One of Gartner's best analysts, Barbara Gomolski, says in a press release today that IT delivery models have to change, essentially by weakening the grip of fixed costs and embracing variable costs.
Nearly two pounds in every three pounds spent is currently invested in fixed costs and that has to change, she adds.
That's right on the money. Software as a service is already leading the way of course and can only benefit from the current economic malaise/meltdown/freeze/recession/depression/post-apocalypse scene of desolation (delete as appropriate). The new name of the game will be spread payments, low capex, little spikiness and no shocks. The big enterprise software firms know this but are so heavily vested in the old model of upfront spend followed by annual maintenance fee that they have to move at glacial speed. This is partly plain old greed but also to educate financial analysts and make sure that when the time to give a bear hug to rentware comes, they can continue to have a fat multiple on their market caps.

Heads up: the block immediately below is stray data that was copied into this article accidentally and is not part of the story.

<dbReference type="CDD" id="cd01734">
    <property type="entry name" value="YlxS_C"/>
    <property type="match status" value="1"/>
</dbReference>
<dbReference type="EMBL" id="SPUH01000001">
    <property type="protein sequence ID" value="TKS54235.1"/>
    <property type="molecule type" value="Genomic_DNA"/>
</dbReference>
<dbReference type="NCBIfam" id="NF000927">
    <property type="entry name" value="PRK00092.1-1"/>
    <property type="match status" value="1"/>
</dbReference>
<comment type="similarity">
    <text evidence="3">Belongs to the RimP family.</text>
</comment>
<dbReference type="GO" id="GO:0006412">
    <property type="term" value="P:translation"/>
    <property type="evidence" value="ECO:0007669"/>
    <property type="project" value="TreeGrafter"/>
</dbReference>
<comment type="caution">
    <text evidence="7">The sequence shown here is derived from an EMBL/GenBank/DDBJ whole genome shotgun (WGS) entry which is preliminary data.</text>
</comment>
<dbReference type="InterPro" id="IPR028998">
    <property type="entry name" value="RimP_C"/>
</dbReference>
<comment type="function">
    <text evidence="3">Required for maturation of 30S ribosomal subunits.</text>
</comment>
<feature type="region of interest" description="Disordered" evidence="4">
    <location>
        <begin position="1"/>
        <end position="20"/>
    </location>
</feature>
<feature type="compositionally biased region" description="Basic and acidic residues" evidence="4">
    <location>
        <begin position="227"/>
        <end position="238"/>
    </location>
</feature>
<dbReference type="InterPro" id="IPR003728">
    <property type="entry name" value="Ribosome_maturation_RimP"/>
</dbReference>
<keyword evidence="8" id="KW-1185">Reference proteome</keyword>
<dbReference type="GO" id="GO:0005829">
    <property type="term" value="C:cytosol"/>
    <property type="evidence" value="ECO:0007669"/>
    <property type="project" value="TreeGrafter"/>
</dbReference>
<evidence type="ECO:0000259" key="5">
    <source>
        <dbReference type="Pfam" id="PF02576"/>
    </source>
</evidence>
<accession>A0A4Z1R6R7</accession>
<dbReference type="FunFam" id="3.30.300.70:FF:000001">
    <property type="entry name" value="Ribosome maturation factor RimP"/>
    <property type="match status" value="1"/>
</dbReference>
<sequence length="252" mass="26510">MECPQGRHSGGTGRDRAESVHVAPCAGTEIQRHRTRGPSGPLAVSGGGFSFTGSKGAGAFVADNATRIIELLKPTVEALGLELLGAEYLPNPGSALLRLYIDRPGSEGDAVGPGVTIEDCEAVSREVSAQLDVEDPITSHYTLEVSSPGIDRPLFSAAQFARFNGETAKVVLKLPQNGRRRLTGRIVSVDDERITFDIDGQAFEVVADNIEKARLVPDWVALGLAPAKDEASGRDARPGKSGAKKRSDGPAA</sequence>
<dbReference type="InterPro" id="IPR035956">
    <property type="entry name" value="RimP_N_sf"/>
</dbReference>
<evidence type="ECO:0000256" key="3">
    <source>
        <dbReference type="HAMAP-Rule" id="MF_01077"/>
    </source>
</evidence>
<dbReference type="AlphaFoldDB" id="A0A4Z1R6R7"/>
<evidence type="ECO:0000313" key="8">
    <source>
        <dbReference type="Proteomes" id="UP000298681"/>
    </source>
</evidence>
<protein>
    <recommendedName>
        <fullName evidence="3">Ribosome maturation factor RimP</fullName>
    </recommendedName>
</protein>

But it's not just software. Telepresence videoconferencing rooms are very attractive now to companies wanting to slash travel spend but they won't get to critical mass until vendors have the gumption to provide them as services and lower the initial investment required. Also, it's way overdue but companies should be looking very carefully at leasing rather than purchasing PCs.
The service ethos is changing the fundamental economics of IT procurement and everybody needs to get on this horse.